Dominant scales can either reflect the tonality of the key center or can imply a direction away from it. The direction away from a tonal center using the dominant scale/chord as the medium, can be either towards the flat direction, or towards the sharp direction. A combination using elements of both directions may be used to modify one direction or the other. In Figure 1 the cycle of sharps and flats is presented to help illustrate direction ideas.
If G7/mixolydian is the most inside dominant 7th chord/scale in C, G altered dominant has the most notes out of the key of C that a G7 can have while still retaining a dominant 7th quality (see Figure 2).
When working with dominant harmony, the two extremes of the inside-the-key and outside-the-key direction respectively as stated, are the dominant scales of mixolydian and altered dominant. All the other dominant scales between those two extremes, use combinations of altered extensions, and, have a more or less defined order of “in-ness” and “out-ness” of a key by virtue of the notes in those chord/scales that are in or out of that key.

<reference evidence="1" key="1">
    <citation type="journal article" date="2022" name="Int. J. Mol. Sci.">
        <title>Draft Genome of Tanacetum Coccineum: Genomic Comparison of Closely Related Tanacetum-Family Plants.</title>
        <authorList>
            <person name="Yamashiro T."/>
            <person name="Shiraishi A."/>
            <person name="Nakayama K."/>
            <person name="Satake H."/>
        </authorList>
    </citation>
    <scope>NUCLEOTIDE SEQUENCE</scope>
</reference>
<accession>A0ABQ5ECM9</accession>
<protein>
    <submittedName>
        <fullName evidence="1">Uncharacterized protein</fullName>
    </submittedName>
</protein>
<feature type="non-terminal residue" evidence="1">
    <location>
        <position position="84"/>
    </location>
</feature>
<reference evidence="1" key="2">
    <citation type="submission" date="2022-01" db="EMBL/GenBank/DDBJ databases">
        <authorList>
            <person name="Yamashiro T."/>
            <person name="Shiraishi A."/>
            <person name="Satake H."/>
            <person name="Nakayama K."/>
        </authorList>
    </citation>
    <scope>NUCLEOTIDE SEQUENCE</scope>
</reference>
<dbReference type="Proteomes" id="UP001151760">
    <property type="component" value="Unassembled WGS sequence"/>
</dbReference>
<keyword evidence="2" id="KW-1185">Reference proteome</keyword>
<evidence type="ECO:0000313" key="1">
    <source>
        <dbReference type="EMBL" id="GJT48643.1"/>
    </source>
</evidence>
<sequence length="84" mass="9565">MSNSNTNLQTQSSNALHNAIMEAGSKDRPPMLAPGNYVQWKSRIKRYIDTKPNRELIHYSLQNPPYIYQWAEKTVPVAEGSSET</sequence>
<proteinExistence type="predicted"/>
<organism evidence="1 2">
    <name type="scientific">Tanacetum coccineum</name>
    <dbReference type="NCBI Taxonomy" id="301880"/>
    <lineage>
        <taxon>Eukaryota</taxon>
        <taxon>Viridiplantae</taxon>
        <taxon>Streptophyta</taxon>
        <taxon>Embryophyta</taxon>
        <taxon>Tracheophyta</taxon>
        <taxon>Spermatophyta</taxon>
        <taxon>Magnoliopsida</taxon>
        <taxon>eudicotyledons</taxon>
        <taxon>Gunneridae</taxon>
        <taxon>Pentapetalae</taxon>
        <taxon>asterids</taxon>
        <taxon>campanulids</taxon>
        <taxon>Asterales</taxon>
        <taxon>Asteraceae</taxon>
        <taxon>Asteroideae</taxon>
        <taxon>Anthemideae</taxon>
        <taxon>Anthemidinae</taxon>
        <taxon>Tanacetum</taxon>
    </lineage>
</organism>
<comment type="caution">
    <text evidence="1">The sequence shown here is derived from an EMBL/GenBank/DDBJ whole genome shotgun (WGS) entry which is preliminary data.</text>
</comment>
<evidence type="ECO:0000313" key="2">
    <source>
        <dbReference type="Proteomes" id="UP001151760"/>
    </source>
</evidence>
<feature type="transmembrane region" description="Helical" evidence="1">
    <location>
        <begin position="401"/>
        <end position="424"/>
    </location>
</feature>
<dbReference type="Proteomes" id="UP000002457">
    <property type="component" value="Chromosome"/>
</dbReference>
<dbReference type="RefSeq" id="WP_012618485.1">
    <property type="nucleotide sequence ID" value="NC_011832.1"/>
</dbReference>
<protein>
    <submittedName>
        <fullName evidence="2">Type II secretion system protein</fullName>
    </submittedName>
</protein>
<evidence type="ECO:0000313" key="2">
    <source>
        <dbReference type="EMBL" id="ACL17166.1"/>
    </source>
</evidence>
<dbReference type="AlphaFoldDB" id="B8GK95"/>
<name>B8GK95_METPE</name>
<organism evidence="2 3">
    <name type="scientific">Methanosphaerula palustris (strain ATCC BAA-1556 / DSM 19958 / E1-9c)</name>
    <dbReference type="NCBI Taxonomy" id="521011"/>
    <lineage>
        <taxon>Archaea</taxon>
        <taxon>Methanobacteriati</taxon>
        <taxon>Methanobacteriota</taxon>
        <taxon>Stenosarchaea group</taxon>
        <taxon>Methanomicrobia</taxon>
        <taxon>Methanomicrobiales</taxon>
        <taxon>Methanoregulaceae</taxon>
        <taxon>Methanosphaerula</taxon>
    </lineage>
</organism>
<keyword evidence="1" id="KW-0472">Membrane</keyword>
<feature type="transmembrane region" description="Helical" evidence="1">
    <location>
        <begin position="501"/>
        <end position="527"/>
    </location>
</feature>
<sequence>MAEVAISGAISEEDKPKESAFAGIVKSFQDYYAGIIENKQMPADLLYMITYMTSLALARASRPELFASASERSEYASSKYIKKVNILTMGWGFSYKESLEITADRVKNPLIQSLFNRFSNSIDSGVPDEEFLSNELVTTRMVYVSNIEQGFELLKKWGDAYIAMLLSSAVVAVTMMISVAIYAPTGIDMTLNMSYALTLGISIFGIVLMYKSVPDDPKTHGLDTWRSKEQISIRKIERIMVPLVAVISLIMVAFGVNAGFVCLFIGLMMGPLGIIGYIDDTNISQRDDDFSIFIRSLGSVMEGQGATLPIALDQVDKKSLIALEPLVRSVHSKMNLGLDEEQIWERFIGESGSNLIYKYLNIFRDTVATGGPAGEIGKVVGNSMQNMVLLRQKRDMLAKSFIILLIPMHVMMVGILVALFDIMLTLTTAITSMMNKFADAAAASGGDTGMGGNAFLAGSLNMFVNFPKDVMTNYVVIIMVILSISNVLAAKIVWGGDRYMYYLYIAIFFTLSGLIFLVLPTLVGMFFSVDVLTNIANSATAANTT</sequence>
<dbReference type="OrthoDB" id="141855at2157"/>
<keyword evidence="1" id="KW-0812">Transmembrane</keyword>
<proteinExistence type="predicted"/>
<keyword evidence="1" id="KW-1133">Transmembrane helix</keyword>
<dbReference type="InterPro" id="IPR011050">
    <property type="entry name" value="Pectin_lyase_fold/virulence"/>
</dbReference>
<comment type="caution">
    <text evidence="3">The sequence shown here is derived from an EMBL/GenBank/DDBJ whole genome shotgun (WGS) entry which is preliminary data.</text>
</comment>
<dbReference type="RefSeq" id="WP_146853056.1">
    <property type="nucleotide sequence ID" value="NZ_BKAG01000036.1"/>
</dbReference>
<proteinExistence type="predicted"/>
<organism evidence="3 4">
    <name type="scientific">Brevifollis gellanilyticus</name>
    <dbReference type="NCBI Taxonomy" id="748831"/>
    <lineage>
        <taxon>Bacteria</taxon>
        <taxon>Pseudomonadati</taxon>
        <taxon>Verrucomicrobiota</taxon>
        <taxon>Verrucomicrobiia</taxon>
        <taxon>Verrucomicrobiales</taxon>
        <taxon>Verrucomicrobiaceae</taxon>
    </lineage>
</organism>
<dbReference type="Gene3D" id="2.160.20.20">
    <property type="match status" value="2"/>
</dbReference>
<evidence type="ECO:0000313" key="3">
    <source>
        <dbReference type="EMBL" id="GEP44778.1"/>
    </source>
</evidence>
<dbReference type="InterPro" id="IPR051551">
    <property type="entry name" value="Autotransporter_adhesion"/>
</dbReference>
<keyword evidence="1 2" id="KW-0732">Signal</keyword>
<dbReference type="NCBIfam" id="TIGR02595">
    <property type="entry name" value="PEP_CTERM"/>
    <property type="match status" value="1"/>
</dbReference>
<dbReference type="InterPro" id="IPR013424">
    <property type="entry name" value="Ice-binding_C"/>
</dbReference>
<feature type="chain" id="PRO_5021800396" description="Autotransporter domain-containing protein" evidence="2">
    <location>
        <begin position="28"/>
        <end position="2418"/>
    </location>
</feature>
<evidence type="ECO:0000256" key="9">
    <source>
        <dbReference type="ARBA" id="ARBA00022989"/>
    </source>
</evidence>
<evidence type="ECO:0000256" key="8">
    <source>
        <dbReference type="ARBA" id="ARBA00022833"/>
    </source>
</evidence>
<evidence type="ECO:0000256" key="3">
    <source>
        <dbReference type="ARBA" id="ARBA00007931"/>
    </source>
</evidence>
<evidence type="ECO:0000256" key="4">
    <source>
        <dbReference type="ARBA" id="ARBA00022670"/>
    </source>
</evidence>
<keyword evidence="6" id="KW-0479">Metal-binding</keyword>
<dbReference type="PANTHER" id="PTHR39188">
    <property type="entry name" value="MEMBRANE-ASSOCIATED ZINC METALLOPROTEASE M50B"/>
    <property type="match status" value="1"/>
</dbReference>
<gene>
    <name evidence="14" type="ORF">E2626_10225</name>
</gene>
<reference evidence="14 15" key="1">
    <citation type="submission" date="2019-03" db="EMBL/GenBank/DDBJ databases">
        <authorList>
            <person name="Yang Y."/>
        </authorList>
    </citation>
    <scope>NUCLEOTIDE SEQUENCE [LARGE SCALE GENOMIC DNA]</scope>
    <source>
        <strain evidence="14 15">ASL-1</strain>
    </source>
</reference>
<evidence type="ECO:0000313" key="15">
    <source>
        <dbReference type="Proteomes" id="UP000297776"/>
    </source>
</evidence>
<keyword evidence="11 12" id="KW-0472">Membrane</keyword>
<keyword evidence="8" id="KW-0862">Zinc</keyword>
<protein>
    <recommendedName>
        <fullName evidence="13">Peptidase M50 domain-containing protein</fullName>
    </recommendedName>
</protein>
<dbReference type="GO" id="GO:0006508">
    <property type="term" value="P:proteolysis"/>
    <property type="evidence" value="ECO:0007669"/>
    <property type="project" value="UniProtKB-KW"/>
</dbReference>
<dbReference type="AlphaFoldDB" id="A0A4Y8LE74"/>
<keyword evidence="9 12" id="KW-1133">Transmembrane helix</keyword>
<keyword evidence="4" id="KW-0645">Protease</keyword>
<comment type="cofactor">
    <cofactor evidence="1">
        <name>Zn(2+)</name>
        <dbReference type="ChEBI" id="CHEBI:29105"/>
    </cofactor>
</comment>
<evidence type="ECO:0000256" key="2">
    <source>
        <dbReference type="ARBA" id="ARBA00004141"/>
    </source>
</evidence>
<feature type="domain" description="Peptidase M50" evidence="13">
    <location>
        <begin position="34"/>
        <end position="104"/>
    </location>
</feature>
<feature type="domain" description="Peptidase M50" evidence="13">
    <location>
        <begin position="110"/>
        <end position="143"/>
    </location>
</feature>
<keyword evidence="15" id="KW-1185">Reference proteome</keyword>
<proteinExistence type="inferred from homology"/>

- in a V7(b9), the b9 tends to fall to the root.
- in a V7(#9), the #9 tends to rise a half step to resolve to the major 7th of the tonic—or will often fall to b9 and resolve from there.
- in a V7(#11) (often with a 9th), the #11 tends to rise. This extension often is considered bright or dark depending on the context—it is definitely intense.
- A V7(b13) chord (often with extensions of a 9th or b9, (and/or #9) and/or #11 is considered darker—with b13 implying the minor third of the intended tonic.
Figure 3 (32-3) outlines a proposed order for an inside-to-outside order of dominant 7th scales. The example used will be a G7 which is the primary dominant of C major.